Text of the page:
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I’ve found that to truly appreciate the joys and anguish of each step on the academic journey, one must actually be there.  Just as undergrads can’t fully appreciate the trials and tribulations of graduate school, I never imagined the veritable limbo I would experience as a postdoc.

Limbo is the theological concept of an afterlife destination that is neither heaven nor hell, first “popularized” (if one could call it that) by the first circle of hell in Dante’s Inferno.

“Christus in de Limbus ” by Hieronymus Bosch (c.1575)

I’ve been a postdoc for about 18 months, and the first thing that struck me was the ambiguity of where I fit into the academic community at my university.  I’m not a student, and so don’t pay tuition fees (thank goodness!), yet my administrative affiliation is with the graduate studies school.  On paper, that’s a-OK with me, but in practice, it can be frustrating.  To further complicate matters, I’m funded by NSERC, and get paid directly (bizarrely enough, in 2 instalments a year).  Anyone who’s had to deal with university bureaucracy knows that the key to many services is being “in the system”, which is driven by payroll.  From library cards to grant administration, or parking passes to e-mail and computer support, it all revolves around some aspect of data in a payroll database.  For the first month I was here, I had to walk around with about 3 letters (NSERC, supervisor, grad studies) to prove I was legit.

This bizarre situation of not being paid directly from the university rears its ugly head about twice a year, usually around the fiscal year-end when the university settles all its accounts (lucky for me, that’s coming up in about 9 weeks).

But this is relatively easy to deal with compared with the institutional blindness to postdocs, and their professional development.  Chances are that, as postdocs, most of us are destined for a career in research, and most likely at a university.  Universities recognized in the last 10 years that graduate student professional development (especially in teaching and instruction) were important, and so many places developed graduate teaching programs or diplomas.  I went through the TOGA program (Teaching Opportunities for Graduate Assistants) when I did my PhD at Memorial.  Sadly, this program no longer exists.

But near the end of my program, I was able to get in touch with the Instructional Development Office, and set up a meeting to start building my teaching dossier (a critical component of many academic job applications).  There were also workshops on academic and non-academic job searching, and staff who could meet one-on-one to discuss and review job application packages (in a general sense), help build a CV, and show examples of those from other early-career and established researchers.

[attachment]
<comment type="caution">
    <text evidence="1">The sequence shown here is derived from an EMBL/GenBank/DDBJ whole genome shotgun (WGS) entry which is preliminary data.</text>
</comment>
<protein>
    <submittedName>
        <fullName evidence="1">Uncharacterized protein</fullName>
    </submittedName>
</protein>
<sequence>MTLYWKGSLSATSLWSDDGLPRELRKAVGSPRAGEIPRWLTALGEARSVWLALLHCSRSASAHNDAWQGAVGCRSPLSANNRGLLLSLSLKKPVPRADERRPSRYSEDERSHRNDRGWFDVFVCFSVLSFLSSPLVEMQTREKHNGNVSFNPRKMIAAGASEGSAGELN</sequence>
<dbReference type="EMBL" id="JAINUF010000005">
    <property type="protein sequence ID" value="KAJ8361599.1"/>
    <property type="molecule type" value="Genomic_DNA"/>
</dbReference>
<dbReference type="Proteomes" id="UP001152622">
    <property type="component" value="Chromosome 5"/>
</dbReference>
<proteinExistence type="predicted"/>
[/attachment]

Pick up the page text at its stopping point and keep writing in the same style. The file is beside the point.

I applied for one academic job during my PhD (a primarily teaching job at the Grenfell campus of Memorial), and have since applied for many (many, many) more.  So this fall, when I was going over my “blank” application package, I figured it would be a good idea to have someone revisit certain aspects, like my teaching dossier.  My current university has a “centre for teaching effectiveness”, so I sent them an e-mail.  In early November.  After they wrote back apologizing for not writing back sooner (this was 3 weeks later), they suggested the appropriate person to contact.  So far, I have yet to hear back from them despite follow-up e-mails and phone calls (heck, even a tweet to the centre’s Twitter account).  Very frustrating.

Over at Haute Science, Holly Bik outlined some of the common frustrations of being a postdoc:

At every university I’ve worked at, postdocs are essentially regaled into some sort of institutional purgatory. At my first post-PhD institute, there wasn’t a whisper of a support network for postdocs. Administrators didn’t even have an idea of how many of us were on campus (not even an email list!).

(I should note that the theological concept of Purgatory is a sort of halfway house to heaven – its residents are guaranteed to get out, and never descend into hell).

Purgatory as depicted in “Très Riches Heures du Duc de Berry” (15th century)

I recognize that it’s a challenge for universities to dedicate a pile of resources to postdocs.  Around here, most departments (from what I can figure – we also have no centralized list) have at most 5 postdocs (many have none at all).  Across the university, that’s maybe 100 people in total.  At times when universities are experiencing massive budgetary shortfalls, and when postdocs are often fairly transient and short-term positions lasting a couple of years, it’s easy to see how we can fall through the cracks.


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